Journey to the Center of the Earth Adventure is a 1978 text adventure by Greg Hassett (who was, as I understand it, only 12 years old at the time) for the TRS-80. I played the Commodore PET version, ported by S. Prenzel.
When the game begins, you find yourself in a ship which has crashed. A computer screen informs us that ship's "fribulating gonkulator is burned out." I hate it when that happens.
What follows is a rather standard exercise in exploration and treasure-gathering. The game's map contains about three dozen rooms, including two--thankfully very small--mazes (with a reference to the Colossal Cave Adventure: "I'm in a maze of twisty little passages."). The game uses a two word parser, with only the first three letters of a word being significant.
Wandering randomly around in the game are bugs. If you encounter one before you have found the sword (which is very likely), you'll be killed, and have to load a saved game. Bad luck for you if you saved in a place where you'll inevitably be killed.
The game is completed when you have found both a replacement fribulating gonkulator and the tools with which to install, but there are over a dozen treasure to collect, some of which are necessary to progress, and others which only add to your final score. I managed 170/175 points, and I cannot imagine what I must do to get the last five points.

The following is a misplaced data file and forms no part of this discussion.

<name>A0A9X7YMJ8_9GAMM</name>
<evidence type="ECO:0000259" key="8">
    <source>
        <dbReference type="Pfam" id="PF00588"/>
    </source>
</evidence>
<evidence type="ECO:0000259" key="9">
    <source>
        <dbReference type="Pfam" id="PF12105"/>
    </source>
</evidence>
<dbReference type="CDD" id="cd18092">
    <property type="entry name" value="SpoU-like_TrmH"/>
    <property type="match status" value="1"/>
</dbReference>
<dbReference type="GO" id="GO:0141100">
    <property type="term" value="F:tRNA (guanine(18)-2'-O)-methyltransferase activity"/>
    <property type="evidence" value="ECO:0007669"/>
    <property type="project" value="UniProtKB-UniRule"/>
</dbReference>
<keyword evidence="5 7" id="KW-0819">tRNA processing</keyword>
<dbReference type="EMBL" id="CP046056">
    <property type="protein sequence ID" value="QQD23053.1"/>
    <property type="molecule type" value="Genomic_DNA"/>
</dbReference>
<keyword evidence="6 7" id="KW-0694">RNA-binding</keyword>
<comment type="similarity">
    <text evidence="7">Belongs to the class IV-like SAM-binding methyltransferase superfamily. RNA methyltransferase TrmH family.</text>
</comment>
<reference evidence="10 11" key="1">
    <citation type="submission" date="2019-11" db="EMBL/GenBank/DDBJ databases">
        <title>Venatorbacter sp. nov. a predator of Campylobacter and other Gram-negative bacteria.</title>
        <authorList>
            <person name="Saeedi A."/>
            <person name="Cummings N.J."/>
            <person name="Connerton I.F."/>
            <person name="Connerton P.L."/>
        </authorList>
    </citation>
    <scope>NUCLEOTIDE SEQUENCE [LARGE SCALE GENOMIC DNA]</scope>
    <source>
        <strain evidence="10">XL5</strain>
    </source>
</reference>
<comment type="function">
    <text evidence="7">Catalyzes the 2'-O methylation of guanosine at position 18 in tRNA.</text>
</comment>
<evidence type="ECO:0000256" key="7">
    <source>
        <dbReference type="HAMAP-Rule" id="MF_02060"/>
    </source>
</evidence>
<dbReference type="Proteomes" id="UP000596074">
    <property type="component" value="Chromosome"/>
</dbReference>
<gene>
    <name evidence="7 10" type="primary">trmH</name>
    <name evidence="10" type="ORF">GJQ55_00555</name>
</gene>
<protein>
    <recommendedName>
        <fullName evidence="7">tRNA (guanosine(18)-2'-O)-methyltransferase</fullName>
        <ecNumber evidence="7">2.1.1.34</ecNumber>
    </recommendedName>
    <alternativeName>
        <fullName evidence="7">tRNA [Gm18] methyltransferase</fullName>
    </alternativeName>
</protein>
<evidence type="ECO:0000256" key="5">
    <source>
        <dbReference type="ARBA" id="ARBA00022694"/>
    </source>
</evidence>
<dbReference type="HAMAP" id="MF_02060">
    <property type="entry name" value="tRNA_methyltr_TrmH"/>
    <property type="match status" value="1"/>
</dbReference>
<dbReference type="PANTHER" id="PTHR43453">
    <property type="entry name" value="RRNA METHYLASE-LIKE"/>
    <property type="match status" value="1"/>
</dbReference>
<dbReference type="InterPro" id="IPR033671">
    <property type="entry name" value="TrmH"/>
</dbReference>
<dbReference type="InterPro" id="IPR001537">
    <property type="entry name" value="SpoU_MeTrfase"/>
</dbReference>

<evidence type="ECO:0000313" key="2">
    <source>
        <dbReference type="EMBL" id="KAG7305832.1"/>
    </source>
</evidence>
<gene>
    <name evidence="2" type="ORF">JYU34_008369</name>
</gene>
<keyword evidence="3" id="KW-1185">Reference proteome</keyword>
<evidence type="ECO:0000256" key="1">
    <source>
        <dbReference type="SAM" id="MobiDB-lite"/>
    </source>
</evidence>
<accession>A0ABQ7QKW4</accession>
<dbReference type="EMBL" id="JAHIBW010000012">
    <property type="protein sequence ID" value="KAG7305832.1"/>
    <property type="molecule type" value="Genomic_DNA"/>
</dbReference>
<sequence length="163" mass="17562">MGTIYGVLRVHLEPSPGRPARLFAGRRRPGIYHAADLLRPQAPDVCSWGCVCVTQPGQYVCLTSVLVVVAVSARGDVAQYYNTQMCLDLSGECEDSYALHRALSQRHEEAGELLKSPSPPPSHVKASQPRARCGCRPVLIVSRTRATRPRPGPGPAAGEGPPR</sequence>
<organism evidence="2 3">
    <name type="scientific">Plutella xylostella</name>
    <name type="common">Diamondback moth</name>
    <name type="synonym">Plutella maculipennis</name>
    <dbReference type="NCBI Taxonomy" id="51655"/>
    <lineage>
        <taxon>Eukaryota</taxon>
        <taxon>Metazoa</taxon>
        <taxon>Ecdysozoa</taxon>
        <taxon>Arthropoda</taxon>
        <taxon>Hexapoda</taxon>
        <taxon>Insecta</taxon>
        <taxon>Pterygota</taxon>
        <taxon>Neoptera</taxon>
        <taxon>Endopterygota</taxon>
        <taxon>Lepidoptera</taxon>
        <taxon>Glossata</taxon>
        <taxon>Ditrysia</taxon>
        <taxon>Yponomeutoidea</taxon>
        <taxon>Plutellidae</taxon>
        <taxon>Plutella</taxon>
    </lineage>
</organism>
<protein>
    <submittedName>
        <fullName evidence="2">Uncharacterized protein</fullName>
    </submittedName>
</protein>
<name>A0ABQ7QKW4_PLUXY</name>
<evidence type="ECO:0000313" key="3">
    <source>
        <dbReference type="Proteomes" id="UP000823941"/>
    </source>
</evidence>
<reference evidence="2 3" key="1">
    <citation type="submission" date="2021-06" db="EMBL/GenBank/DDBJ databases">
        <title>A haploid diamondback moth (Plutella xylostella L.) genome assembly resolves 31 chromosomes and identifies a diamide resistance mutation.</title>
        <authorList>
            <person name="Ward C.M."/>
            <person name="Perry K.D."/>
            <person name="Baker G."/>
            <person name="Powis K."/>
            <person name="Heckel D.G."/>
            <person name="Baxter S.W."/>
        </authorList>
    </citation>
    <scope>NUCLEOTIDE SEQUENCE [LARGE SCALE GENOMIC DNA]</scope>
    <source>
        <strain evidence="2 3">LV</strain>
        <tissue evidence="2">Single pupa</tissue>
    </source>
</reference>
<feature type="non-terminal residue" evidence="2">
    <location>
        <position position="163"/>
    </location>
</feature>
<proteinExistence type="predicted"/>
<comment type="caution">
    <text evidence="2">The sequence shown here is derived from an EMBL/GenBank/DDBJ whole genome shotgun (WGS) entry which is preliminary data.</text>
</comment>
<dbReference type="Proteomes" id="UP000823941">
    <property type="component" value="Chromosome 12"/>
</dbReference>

The world is a bit incoherent. You're apparently deep underground, so rooms like the ice cavern or cobblestone hallway make sense, but others, like the Arabian Room or Al's diner (!) just don't fit. In addition, the game is very poorly written, with many spelling and usage errors ("I can here chirping nearby.", "and fall into the lava ??? Fat chanche !"). On the positive side, the game does include some unique responses for flavor. For example, attempting to eat ruby results in "I think that a large ruby would give me indigestion, and I don't have any Pepto-Bismol."
Journey to the Center of the Earth Adventure doesn't measure up to many of its contemporaries, and it certainly can't compare to modern interactive fiction, but it's still an interesting part of the history of interactive fiction.